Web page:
How to Care for your Aquarium Fish when you are Going out Of Town

How to Care for Aquarium Fish While on Vacation

It can be stressful to organize care for your pet when you’re out of town. Thankfully, aquarium fish are generally on the easier side of care requirements because you don’t need to walk them, let them out to use the restroom, or even feed them every day. Here are four methods we recommend for ensuring your fish stay happy and healthy while you’re away.

Before You Leave…

Give your fish tank a good cleaning a couple of days before your departure. Do a partial water change, vacuum the substrate with an aquarium siphon, and clean the filter if needed. The tank maintenance is completed 48 hours in advance so that you have time afterwards to observe the fish and make sure everything’s working well before you leave. For example, some fish keepers have rushed their water changes at the last minute and then forgotten a tiny detail – like turning on the filter again – thus leaving their fish in a precarious situation while on vacation.

Clean your aquarium a day or two before leaving so you have time to make sure your fish, water parameters, and equipment are all doing well.


Method 1: Don’t Feed Your Fish

If you’re only leaving for a week or less, the easiest method is to not feed your fish. This may sound harsh, but remember that in the wild, fish must find their own food and are not guaranteed a meal every day. Your fish will be able to survive for up to seven days without food if they are healthy.

Our fish store has a decade-long history of treating thousands of fish using preventative medication and no feedings for seven consecutive days. The corner cases where this method should not be used are if a) you are raising baby fish that require daily meals, b) your fish are not completely healthy and need regular feedings to help with the recovery process, or c) you will be gone for more than a week.

Method 2: Create an Auto Feeder

An automatic fish food dispenser will be your best friend if your situation is one of these rare cases. Load the feeder with flakes or pellets, program what times you want it to feed each day, and mount it on the rim of the aquarium. Make sure to test the feeder several days before your departure to confirm that it’s working properly and the amount of food it’s dropping is appropriate. We recommend feeding your fish only enough food to last you the trip. Fish waste builds up faster when there aren’t many people around.

The Aquarium Company-Op Auto Feeder lets you feed your fish up to four times per day. The battery can also be recharged up to three months.

Method 3: Find a Pet Sitter

Asking friends, family members, or a hired pet sitter to watch your fish has both pros and cons. There are advantages. Your pet sitter can notify you if the fish is sick and send you photos and video to help you troubleshoot. They might also be able, if needed, to maintain the tank and top off water. Pet sitters may not be as familiar with aquariums and can cause more harm than good.

A common problem is overfeeding because the pet sitter feels like “the fish looked hungry,” which results in poor water quality and potentially loss of life. One solution is to use a pill box filled with the right measurements of food for each day. The pet sitter should remind them that they cannot make up lost days by giving excess food from previous days. Fish are not able to finish extra meals so excess flakes end up polluting their water. Instead, you can skip past containers and only give the food for the remaining days.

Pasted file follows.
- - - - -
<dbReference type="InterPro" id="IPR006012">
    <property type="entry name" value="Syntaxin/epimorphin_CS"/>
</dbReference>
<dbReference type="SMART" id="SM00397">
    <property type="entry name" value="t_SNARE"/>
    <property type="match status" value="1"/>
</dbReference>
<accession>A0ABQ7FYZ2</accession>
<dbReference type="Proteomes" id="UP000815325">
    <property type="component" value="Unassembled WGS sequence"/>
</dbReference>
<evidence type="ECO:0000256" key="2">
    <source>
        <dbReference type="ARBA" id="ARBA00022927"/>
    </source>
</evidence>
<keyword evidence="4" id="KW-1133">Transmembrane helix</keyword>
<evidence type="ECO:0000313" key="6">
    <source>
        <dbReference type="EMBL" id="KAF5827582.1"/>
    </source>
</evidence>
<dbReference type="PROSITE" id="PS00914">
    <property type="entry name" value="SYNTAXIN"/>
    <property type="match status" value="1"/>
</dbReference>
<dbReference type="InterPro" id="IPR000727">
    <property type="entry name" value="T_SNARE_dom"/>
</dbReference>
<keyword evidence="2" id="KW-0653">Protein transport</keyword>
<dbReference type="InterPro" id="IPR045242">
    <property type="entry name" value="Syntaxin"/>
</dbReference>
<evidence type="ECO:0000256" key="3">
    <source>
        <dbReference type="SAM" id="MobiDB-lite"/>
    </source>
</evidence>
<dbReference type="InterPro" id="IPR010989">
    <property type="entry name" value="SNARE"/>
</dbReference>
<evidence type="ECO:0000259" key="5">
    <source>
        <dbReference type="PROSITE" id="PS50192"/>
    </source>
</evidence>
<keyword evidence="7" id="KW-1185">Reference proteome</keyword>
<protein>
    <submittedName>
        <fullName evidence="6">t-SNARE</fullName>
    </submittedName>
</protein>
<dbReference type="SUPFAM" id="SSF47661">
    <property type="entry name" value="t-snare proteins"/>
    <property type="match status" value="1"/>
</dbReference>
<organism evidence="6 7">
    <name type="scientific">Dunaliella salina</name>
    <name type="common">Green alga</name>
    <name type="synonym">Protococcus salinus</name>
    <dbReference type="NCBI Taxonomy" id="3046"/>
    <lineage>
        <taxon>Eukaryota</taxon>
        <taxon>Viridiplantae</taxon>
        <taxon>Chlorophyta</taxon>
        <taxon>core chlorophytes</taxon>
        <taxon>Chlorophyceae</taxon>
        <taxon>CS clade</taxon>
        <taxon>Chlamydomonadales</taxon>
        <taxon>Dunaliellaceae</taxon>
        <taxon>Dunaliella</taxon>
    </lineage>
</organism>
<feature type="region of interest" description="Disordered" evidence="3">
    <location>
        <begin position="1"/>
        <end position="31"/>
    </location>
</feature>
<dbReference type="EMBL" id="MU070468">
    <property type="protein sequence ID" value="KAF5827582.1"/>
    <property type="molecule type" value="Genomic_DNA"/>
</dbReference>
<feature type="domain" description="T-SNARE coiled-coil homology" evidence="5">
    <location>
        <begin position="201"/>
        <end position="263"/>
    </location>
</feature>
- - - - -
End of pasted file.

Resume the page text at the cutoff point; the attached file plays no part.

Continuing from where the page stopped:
Frozen foods are an alternative to fish flakes or pellets. They often come in cubes which make it easy to measure for each tank.

It is a good idea to ask your pet sitter for frozen food instead of dry foods. The fish will eat it less often and won’t get sick as often. You can also label your fish tanks to make it easier for your pet sitter to know how many frozen foods each aquarium needs.

Method 4: Picky Eaters can use live foods

If you are going to be away for longer than a week, it is impossible to find a pet sitter. Your fish will not eat pellet food from an auto feeder. Your options are fairly limited, but we still have some suggestions that might work. If your fish can only eat frozen or live food, you might seed the tank with live freshwater foods, such as snails, blackworms, daphnia and scuds. You can make live foods last longer by placing them in a floating container. The hole should be small enough to prevent fish from getting inside but large enough so that food can crawl out or swim out.

Daphnia, tiny swimming crustaceans, are used often as live foods to feed fish and fry.

You may notice that we did not recommend using vacation feeder blocks or other time release banquet blocks. While they may be appropriate for adding more calcium to the diet of your fish and invertebrates, they have the tendency to cause ammonia spikes and algae blooms when used during vacations because they often dissolve into a mess of tiny particles that larger fish can’t eat.

Hopefully, you found one of these four methods helpful as you get ready for your next holiday or business trip. Happy fish keeping and safe travels!